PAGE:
Ignacio Castro


MMVAE at SemEval-2022 Task 5: A Multi-modal Multi-task VAE on Misogynous Meme Detection
Yimeng Gu | Ignacio Castro | Gareth Tyson
Proceedings of the 16th International Workshop on Semantic Evaluation (SemEval-2022)

Nowadays, memes have become quite common in day-to-day communications on social media platforms. They appear to be amusing, evoking and attractive to audiences. However, some memes containing malicious contents can be harmful to the targeted group and arouse public anger in the long run. In this paper, we study misogynous meme detection, a shared task in SemEval 2022 - Multimedia Automatic Misogyny Identification (MAMI). The challenge of misogynous meme detection is to co-represent multi-modal features. To tackle with this challenge, we propose a Multi-modal Multi-task Variational AutoEncoder (MMVAE) to learn an effective co-representation of visual and textual features in the latent space, and determine if the meme contains misogynous information and identify its fine-grained categories. Our model achieves 0.723 on sub-task A and 0.634 on sub-task B in terms of F1 scores. We carry out comprehensive experiments on our model’s architecture and show that our approach significantly outperforms several strong uni-modal and multi-modal approaches. Our code is released on github.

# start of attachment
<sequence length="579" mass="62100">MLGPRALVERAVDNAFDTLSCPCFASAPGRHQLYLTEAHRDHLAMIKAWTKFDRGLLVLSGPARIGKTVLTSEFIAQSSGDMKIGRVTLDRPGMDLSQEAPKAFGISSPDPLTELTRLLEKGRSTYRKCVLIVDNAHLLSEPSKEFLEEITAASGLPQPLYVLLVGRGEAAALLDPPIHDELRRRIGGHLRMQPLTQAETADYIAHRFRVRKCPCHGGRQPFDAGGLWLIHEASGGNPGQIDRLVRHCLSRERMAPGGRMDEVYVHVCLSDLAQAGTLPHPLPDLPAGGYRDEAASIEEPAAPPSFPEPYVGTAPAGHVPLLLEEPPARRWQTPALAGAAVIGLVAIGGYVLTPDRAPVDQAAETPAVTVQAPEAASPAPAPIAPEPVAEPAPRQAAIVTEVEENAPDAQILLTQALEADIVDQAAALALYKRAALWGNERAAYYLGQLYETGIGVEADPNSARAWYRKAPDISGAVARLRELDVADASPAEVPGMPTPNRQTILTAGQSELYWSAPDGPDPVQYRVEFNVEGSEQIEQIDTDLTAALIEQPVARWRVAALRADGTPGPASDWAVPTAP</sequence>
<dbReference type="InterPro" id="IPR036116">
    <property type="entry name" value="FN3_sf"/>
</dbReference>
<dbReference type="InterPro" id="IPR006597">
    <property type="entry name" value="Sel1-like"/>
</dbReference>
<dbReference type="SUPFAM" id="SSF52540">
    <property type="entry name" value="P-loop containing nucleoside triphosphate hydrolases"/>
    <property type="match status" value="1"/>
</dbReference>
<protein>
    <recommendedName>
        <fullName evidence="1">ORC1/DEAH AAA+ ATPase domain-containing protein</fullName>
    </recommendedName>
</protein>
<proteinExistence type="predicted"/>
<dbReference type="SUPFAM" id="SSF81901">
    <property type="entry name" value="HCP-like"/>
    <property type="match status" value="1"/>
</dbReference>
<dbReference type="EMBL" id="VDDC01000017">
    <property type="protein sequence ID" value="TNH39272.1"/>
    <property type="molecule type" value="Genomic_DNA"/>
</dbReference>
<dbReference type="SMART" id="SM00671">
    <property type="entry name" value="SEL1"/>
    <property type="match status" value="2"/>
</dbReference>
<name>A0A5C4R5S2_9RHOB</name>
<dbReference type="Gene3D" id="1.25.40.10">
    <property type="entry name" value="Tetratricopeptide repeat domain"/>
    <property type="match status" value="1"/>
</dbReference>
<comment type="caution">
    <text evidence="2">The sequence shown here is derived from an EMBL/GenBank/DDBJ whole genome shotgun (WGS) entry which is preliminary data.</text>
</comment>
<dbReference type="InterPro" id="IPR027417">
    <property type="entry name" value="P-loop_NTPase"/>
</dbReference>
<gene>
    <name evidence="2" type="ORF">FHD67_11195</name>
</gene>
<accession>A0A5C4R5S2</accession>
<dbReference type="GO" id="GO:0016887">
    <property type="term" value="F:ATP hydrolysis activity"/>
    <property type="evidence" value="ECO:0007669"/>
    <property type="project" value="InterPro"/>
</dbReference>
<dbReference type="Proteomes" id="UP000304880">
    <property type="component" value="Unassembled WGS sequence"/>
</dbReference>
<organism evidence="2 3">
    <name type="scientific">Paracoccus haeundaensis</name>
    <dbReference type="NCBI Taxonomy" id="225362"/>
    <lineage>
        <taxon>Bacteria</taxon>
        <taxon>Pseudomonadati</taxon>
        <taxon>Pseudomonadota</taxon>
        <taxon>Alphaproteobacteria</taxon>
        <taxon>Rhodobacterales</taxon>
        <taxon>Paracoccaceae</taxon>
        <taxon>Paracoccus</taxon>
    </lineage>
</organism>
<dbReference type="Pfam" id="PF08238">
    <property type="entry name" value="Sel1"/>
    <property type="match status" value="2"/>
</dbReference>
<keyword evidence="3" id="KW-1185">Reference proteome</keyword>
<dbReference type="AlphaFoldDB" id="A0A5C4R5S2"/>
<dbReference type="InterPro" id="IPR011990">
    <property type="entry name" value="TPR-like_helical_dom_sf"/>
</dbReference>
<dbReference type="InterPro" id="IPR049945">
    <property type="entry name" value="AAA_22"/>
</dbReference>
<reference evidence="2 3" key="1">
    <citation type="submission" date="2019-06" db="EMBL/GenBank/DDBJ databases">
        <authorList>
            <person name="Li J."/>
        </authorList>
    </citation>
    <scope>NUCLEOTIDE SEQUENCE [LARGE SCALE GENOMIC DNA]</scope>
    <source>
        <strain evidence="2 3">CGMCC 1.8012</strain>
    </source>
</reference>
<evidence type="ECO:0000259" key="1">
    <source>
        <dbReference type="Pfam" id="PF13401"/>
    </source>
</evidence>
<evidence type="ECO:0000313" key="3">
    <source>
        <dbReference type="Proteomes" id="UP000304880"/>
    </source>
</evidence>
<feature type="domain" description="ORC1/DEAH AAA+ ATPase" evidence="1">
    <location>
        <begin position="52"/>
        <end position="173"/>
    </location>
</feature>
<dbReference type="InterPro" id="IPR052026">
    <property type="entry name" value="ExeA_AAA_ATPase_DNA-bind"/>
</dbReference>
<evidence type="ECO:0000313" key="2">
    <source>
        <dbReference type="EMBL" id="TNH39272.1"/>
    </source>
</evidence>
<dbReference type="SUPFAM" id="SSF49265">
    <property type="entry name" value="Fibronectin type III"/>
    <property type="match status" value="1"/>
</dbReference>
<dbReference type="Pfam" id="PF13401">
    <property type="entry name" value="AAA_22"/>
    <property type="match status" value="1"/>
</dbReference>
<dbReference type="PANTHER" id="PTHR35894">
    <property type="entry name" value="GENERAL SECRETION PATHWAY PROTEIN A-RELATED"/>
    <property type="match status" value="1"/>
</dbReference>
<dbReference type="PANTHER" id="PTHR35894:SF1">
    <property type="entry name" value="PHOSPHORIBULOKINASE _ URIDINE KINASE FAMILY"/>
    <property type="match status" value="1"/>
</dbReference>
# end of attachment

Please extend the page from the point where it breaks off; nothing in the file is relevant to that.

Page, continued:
Racist or Sexist Meme? Classifying Memes beyond Hateful
Haris Bin Zia | Ignacio Castro | Gareth Tyson
Proceedings of the 5th Workshop on Online Abuse and Harms (WOAH 2021)

Memes are the combinations of text and images that are often humorous in nature. But, that may not always be the case, and certain combinations of texts and images may depict hate, referred to as hateful memes. This work presents a multimodal pipeline that takes both visual and textual features from memes into account to (1) identify the protected category (e.g. race, sex etc.) that has been attacked; and (2) detect the type of attack (e.g. contempt, slurs etc.). Our pipeline uses state-of-the-art pre-trained visual and textual representations, followed by a simple logistic regression classifier. We employ our pipeline on the Hateful Memes Challenge dataset with additional newly created fine-grained labels for protected category and type of attack. Our best model achieves an AUROC of 0.96 for identifying the protected category, and 0.97 for detecting the type of attack. We release our code at https://github.com/harisbinzia/HatefulMemes